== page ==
When John Lilly first suggested dolphins were super-intelligent, the context was clearer. The neurophysiologist was injecting his dolphins with LSD, masturbating them to encourage cooperation and hanging out with Timothy Leary. Before understanding that dolphins were conscious breathers, Lilly accidentally asphyxiated his subjects by fully anaesthetizing them for brain studies, but as they died they made a lot of strange sounds. He slowed down the recordings and – woah, man – the dolphins were totally trying to talk human.
Dolphin researchers at the time joked that – far from the living, breathing marine mammals they worked with – Lilly had conjured a sort of floating hobbit, peacefully civilizing the ocean Shire. The thing is, my generation never even held these notions up to the scrutiny of the adult mind. Extraordinary assertions, after all, require extraordinary evidence. In Are Dolphins Really Smart?, Justin Gregg patiently hauls away the entrenched myth for an honest assessment of what science is, and isn’t, telling us. The book is set to hit the Christmas-shopping shelves, but here’s a sneak peek of his important findings.
One by one, Gregg takes on the prevailing ideas about dolphins: that they are unusually self-aware, that they are the second-most intelligent animal after humans, that they have a language, that they are uniquely friendly and live in playful harmony. In each case he shows that dolphins are not, strictly speaking, exceptional.
They have a suite of abilities that are also found in primates and corvids, having evolved independently in somewhat similar social structures. Many other species since have been found to rank above dolphins in each of these qualities, but even this idea of ranking them on a linear scale – especially for intelligence – turns out to be an exercise in assessing how human-like another species is. More a philosophical task than a scientific one.
A disproportionate amount of dolphin research time has been devoted to teasing out any potential for language – the science-fictional myth of dolphinese – from their vocalizations. If dolphins had language, we would almost certainly have found it by now. When their vocalizations turned out to be rote and inflexible, “I’m scared!” “I’m mating!” “I see food!” pretty much covers it, the research turned to echolocation clicks. Perhaps dolphins were sending each other 3D holographic messages encoded in their clicks. Nope.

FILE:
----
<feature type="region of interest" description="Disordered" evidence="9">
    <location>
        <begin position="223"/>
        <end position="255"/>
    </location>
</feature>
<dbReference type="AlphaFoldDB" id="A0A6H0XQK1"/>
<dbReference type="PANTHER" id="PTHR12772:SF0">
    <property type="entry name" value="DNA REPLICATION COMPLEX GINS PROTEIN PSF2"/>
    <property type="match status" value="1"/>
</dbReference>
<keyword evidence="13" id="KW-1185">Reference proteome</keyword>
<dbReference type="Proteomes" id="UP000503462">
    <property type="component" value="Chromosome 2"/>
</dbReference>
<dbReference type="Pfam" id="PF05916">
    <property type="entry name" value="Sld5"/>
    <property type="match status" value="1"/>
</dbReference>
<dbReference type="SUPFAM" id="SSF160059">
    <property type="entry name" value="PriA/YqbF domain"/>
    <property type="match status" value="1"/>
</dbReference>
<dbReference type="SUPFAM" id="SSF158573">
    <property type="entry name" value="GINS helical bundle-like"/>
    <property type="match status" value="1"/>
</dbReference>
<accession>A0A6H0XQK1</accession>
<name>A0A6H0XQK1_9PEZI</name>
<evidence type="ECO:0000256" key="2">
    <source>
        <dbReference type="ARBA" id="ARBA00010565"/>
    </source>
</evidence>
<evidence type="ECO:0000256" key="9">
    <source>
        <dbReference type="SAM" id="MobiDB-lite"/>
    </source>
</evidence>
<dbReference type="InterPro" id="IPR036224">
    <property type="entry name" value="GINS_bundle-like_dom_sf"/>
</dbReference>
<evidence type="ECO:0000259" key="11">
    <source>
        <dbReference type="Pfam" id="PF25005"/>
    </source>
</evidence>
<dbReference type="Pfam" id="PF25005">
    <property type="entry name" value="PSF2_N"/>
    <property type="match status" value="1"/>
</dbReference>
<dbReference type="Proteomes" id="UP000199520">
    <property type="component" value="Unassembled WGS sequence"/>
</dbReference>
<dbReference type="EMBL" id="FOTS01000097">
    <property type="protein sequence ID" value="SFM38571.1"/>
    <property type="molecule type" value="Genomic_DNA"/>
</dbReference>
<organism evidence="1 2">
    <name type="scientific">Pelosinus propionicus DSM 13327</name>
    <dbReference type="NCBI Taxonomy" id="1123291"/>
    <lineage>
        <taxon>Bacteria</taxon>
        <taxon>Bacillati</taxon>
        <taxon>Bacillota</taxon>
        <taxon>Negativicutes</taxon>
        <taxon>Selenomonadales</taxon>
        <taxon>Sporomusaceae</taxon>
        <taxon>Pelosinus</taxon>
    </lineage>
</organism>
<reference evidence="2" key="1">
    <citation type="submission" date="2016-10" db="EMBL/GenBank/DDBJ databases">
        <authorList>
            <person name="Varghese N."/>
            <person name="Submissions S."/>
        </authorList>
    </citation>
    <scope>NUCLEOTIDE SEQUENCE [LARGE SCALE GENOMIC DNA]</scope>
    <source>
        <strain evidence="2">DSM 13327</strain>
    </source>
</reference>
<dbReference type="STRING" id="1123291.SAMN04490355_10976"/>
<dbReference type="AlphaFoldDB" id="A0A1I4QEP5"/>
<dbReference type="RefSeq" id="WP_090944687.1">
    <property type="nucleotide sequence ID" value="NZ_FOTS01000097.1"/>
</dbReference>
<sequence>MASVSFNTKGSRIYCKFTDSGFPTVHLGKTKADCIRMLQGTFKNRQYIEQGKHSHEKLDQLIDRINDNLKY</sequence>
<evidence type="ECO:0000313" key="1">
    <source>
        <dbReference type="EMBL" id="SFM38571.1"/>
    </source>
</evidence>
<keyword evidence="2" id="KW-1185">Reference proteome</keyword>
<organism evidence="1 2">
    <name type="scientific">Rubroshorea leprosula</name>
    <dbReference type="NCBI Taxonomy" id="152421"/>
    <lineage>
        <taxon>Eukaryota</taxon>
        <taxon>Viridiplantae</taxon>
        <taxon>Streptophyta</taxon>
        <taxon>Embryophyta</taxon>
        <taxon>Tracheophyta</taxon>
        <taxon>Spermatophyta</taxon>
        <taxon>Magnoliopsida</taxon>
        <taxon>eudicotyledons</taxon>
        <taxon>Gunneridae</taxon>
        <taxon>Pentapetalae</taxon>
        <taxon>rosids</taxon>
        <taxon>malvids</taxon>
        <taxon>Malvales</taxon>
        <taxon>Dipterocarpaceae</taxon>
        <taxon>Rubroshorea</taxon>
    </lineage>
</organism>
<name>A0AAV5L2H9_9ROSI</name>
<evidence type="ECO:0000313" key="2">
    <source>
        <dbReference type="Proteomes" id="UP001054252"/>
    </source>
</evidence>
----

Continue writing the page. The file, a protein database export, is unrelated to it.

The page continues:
They do have signature whistles that identify the dolphin as an individual, but that’s the most referential thing about their communication system. In contrast, ground squirrels have an amazingly semantically-rich signaling system. Nothing about the dolphin whistle repertoire would prevent it from being used as a discrete combinatorial system to convey unlimited meaning, it’s just that dolphins don’t use it for that. “Scientists have no impetus for continuing this line of research,” concludes Gregg.
Though captive dolphins have been taught to understand series of symbols, in much the same way Great Apes and parrots have, they show no sign of being able to produce them, in the way that chimps can. Dolphins are more like domestic dogs in this way, but without the vast memory for symbol repertoires displayed by Collies.
Injured surfers abound who have been shepherded to safety by dolphins, and there are many examples of nurturing and altruism, but according to Gregg, the animal devotes a fair proportion of its time to hostility. Adult male dolphins routinely kill porpoises, not for food — or even out of competition for food – but because the porpoise is similar in size to a dolphin calf. The killings serve as practice for their regular infanticidal behaviour, a sure way to ready mothers for mating. “To truly understand dolphins, one must be open to the idea that they can be jerks,” writes Gregg.
Dolphin brains are large for their body size, but as they grow they don’t maintain their neuronal density in the way that primate brains do. It is just not the case that dolphins outclass other animals in complex cognition, and in some cases they are bested by pigeons. Problem solving, for example, is not a particular strength of dolphins.
They don’t seem to have a particularly sophisticated theory of mind (humans develop this around age four) and have never passed a test that would require them to understand that someone else does not know what the dolphin knows. They can’t follow hidden objects in a kind of slow-motion ball-and-cup trick, unlike orangutans. They show no evidence of episodic memory (humans develop this around age three), unlike scrub jays.
Dolphins pass the much-touted Mirror Self-Recognition test, where researchers paint a dot on the animal and see whether they touch that part of their bodies when looking at a mirror. But this has been passed by many other species – and failed by some very sophisticated ones. Even in humans, the test isn’t reliable enough to show “self-awareness” across cultures. Kids as old as six in Kenya, Fiji and Peru tend to freeze in shock when confronted by their painted face in a mirror. The fact that they don’t approach and inspect it has no bearing on their status as fully-conscious beings.
PETA’s lawsuit against SeaWorld challenges dolphin captivity under anti-slavery legislation, citing exceptional intelligence as evidence of their “non-human personhood.” When advocacy for the ethical treatment of animals is based on exaggerated claims of their intelligence, it fails to recognize the inherent worth of animals regardless of their similarity to humans. And in dolphins, that similarity is easily refuted. It’s time relieve the dolphins of all our human baggage and realize that evolution has produced all kinds of intelligence, and it’s all around us.